A tripod will make sure there's no blur due to CAMERA movement... but wont do anything to help with SUBJECT movement. If the cars are driving by and the shutter speed is slow then its going to be blurry. But there are two things you can do about this.
1) Learn to take "panning" shots. Panning is (and you did say you like 'manual' because you enjoy the challenge) going to be another challenge.
You can imply motion in a still photo by showing effects which make it clear that the subject was in motion. A time exposure of a waterfall renders the water in a blur -- making it obvious that the water is in motion (whereas a fast shutter speed would freeze every individual water droplet). With cars (or really any object moving -- as long as it's moving in "more or less" a straight line) you can learn to follow the subject with the camera as you take the shot.
Here are two examples I took:
And just in case that one wasn't obvious, here's a more obvious panning shot:
In the first image, the car isn't moving that fast, but I'm using a 1/50th second exposure and rather than holding the camera steady, the camera is "panning" to follow the car... giving a reasonably sharp image of a car (except fo the wheels) and rendering the background blurry.
In the 2nd image, the cyclist is actually moving faster than the car was -- and I'm going even a bit slower on the shutter at only 1/40th sec.
Panning takes some practice to be smooth and steady as you follow the subject. It's probably best to practice during the day... start with a fast shutter and gradually just keep slowing the shutter speed. With practice you should be able to get a "sharp" subject with a blurred background for a nice "motion" effect in your images.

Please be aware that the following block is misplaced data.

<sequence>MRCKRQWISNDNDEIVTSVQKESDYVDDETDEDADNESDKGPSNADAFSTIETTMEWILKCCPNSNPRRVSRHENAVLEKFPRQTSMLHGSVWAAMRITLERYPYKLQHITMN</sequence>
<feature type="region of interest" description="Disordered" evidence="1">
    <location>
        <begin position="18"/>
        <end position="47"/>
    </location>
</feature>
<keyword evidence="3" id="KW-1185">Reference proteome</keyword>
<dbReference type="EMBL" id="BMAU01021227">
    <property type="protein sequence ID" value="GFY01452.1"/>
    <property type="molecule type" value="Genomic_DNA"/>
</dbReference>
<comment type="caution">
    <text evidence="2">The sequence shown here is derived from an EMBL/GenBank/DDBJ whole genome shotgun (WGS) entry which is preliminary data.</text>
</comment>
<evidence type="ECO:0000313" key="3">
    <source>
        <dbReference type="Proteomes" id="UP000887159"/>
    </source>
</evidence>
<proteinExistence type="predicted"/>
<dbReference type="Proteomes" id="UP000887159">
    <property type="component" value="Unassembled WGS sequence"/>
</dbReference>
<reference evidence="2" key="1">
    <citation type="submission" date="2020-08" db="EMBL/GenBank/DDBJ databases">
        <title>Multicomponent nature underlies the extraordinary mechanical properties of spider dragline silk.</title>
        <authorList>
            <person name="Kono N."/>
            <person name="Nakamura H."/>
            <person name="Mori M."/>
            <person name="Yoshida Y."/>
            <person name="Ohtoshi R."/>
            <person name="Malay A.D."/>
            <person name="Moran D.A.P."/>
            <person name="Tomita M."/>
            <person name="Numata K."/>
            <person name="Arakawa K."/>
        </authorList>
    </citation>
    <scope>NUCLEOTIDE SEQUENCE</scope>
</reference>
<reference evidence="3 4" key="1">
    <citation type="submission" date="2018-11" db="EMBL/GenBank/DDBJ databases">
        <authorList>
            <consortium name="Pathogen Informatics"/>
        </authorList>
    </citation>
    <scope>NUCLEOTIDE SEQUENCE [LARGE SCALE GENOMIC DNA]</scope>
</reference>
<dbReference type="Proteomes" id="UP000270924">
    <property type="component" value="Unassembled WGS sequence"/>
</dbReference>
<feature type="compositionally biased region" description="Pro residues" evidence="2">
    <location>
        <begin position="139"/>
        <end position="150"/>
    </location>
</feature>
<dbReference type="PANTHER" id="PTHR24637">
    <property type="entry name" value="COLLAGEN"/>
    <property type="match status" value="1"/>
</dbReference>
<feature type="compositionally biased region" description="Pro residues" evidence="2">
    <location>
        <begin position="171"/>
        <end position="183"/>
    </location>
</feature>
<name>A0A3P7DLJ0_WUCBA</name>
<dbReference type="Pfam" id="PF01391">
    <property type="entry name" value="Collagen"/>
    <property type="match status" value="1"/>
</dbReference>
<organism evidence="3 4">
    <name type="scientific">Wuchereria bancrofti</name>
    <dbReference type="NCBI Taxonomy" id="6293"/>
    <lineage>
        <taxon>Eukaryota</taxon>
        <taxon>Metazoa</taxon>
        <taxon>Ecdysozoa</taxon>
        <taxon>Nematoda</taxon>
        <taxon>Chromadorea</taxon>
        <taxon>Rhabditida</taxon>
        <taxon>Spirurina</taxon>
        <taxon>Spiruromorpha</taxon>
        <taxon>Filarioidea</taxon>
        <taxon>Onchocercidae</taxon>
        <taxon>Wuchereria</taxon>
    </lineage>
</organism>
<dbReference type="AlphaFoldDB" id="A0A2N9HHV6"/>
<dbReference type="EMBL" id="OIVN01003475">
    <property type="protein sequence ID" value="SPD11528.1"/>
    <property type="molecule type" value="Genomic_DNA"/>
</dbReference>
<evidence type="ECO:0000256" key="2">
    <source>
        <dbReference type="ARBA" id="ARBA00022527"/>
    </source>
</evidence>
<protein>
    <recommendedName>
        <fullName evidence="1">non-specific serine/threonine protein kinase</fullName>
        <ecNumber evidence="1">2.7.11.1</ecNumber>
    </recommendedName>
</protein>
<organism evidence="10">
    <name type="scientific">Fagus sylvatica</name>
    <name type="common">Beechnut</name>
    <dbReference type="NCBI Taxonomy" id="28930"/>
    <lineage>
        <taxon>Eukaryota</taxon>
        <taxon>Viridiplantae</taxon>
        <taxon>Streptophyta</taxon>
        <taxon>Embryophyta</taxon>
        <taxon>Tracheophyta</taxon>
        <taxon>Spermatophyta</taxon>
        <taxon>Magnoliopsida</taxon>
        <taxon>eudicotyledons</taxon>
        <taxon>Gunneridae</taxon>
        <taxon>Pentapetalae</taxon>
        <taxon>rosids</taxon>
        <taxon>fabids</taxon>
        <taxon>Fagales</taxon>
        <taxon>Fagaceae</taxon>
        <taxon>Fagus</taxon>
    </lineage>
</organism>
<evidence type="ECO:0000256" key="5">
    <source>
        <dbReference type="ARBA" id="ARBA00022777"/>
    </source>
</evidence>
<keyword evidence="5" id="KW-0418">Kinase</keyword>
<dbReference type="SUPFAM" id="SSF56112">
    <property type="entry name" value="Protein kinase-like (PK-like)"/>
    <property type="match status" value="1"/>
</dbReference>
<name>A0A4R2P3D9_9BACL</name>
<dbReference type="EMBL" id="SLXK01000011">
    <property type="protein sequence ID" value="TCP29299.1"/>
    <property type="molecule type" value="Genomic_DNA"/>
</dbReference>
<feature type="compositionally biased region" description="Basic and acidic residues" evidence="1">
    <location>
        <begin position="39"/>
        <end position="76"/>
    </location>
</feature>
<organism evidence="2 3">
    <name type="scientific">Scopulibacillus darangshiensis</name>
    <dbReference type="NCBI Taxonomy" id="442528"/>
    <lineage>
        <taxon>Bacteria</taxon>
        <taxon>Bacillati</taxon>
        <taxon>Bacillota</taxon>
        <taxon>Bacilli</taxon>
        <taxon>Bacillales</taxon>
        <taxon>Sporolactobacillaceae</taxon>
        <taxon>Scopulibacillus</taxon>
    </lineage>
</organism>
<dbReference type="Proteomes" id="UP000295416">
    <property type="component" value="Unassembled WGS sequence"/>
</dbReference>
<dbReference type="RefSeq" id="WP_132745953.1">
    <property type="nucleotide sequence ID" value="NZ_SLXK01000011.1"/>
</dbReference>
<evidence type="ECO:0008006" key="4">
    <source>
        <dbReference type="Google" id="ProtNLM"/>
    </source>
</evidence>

2) The other method is to use flash -- provided your flash is powerful enough. The built-in pop-up flash is only good for short distances (it's not very large or powerful). If you have an external flash, this may work well for you.
The shutter speed has to be at OR below the flash sync speed (and I cannot remember if that's 1/200th or 1/250th on a T2i). But even if it's much slower (say... 1/60th) you may be surprised at how well the flash will "freeze" action. This is because MOST of the shutter exposure time is just the time it takes for the curtain shutter to completely slide "open" and also completely slide "shut". The flash can only fire AFTER the shutter has completely opened and must fire BEFORE the shutter can begin closing (otherwise any part of the sensor that was covered by the partially opened/closed shutter speed will be dark.) The actual amount of time that the flash is providing illumination is remarkably short... often significantly less than 1/1000th second (which is why a flash can "freeze" action even when the shutter speed was much much slower.
But there is one tip... many flashes support a mode called "2nd curtain sync". Here's the idea behind that:
Suppose you have a very slow exposure time -- let's say it's a full 1 second.
Normally when a flash is used, the camera begins opening the shutter and, after IMMEDIATELY after the shutter has completely opened, the flash will fire. Meanwhile the camera is counting off the 1 second exposure time. When the exposure is complete, THEN the shutter beings to close. That's the default. It's also known as "first curtain sync".
There is an option to use "second curtain sync". In that mode, the shutter opens while starting the clock running on the 1 second exposure time. When the curtain shutter has completely opened, the flash... does NOT actually fire. Instead it keeps waiting... and in that last moment just BEFORE the shutter is about to close... THEN the flash fires.